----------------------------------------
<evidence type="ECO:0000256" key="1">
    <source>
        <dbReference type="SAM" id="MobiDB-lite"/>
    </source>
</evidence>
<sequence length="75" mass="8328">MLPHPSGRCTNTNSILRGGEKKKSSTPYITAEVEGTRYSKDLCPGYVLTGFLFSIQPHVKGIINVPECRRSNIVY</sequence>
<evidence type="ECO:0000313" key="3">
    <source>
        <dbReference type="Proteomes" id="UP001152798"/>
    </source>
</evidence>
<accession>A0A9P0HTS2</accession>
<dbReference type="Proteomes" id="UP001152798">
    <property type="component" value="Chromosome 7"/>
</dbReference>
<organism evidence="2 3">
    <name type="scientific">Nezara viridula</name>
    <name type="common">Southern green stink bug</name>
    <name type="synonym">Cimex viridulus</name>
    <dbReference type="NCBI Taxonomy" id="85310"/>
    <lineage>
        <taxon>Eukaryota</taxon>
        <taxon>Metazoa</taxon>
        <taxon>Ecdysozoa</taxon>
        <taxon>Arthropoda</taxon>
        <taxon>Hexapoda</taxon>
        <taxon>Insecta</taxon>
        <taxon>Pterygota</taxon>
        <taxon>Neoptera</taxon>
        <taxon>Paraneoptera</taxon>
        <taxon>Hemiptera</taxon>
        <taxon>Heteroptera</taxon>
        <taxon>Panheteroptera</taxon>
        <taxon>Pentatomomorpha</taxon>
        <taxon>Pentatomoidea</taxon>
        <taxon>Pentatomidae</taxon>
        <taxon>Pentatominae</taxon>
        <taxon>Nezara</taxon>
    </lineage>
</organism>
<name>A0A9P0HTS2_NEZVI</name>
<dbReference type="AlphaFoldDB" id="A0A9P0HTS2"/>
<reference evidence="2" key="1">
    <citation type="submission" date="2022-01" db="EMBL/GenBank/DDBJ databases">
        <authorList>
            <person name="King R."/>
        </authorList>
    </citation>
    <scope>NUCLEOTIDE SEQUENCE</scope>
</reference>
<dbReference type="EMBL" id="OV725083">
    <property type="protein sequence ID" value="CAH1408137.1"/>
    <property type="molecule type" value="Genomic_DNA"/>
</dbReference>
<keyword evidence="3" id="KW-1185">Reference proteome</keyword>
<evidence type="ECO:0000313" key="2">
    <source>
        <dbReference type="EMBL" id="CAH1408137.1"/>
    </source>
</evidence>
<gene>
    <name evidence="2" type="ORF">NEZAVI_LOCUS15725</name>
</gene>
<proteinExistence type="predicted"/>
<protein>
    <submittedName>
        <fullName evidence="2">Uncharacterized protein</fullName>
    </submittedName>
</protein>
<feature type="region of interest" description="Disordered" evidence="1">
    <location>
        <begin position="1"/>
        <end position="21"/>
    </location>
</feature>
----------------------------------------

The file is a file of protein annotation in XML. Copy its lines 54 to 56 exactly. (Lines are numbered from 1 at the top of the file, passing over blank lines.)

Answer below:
</dbReference>
<keyword evidence="3" id="KW-1185">Reference proteome</keyword>
<evidence type="ECO:0000313" key="2">